Maus – Art Spiegelman
Drawn simplistic in black and white of epic versions of various ethnicities in Maus, Spiegelman recounted first-hand accounts of the Holocaust as told to him by his father. With his unique visual style, Spiegelman made the comment about the distorted reality of accounting such terrible events, as well as dividing people based on race. The powerful story not only examines the horrors of the Holocaust, but you also encounter far reaching effects of it as well as the troubled relationship between father and son. Maus went on to earn a quarterly prize making it the first graphic novel to win the award.
V for Vendetta –Alan Moore
V for Vendetta is that future ravaged by nuclear war with a totalitarian government having risen from the ashes. Opposing them is the only survivor of the horrific experiment done by the government. The novel poses a very important question for you about individual freedom and personal identity as well as a number of other complex topics and has been hailed as the part of a new movement in the 1980’s that brought a new sense of maturity to the comics.
The sand man –Neil Gaiman
Sandman is filled with dark fancy elements and complex symbolism that prolific novelist Neil Gaiman is famous for. It features a story which follows the literal personification of dreams known by many names. Graphic novel explores both past and present and incorporates both mythological themes and historical events. The story chronicles about 70 years and what intrigues you is the subsequent development of sandman from a dark character to a tragic hero.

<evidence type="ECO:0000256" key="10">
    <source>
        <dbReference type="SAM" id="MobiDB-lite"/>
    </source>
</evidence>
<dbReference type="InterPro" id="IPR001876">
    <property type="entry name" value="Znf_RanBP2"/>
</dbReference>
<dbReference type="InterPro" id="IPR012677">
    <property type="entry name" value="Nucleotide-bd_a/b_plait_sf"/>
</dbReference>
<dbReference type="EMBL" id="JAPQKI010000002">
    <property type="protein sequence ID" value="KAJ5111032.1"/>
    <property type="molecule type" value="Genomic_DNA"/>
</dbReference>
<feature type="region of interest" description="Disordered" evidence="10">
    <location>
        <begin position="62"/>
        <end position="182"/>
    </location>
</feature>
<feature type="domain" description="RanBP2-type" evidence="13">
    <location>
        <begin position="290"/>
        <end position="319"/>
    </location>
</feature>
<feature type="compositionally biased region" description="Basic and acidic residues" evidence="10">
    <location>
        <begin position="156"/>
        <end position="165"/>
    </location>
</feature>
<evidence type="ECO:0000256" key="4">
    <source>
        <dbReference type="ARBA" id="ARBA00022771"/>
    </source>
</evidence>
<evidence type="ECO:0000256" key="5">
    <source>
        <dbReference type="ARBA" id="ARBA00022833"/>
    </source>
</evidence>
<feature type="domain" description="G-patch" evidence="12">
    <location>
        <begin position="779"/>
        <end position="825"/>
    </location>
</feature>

The dark knight returns- Frank Miller
This dark masterpiece not only redefined and reintegrated batman but superheroes as a whole. Featuring a 55-year-old batman coming out from his retirement to fight Gotham’s many super villains. Perhaps more important than the batman battles with his usual foes was his ongoing conflict with superman highlighting their different ideologies. It’s nearly impossible for you to overstate the importance of Miller’s take on batman with almost every subsequent version of the character drawing from it.
Watchmen- Alan Moore
‘Watchmen’ is often hailed as not only the greatest graphic novel of all time but is one of the best pieces of literature from the 20th century. The graphic novel follows the murder of a costumed hero during the height of nuclear tensions between America and the USSR. The story acted as a commentary on the superheroes and the genre as well as commentary on the human nature as a whole, often touching on really dark themes.
Did you know? Watchman received critical praise for both its storytelling and intricate structure, even appearing on the times magazine list of 100 best novels. The only graphic novel to do so!
The above list of these scintillating novels will make sure that you are intrigued enough to read them. So, which one is your favorite graphic novel?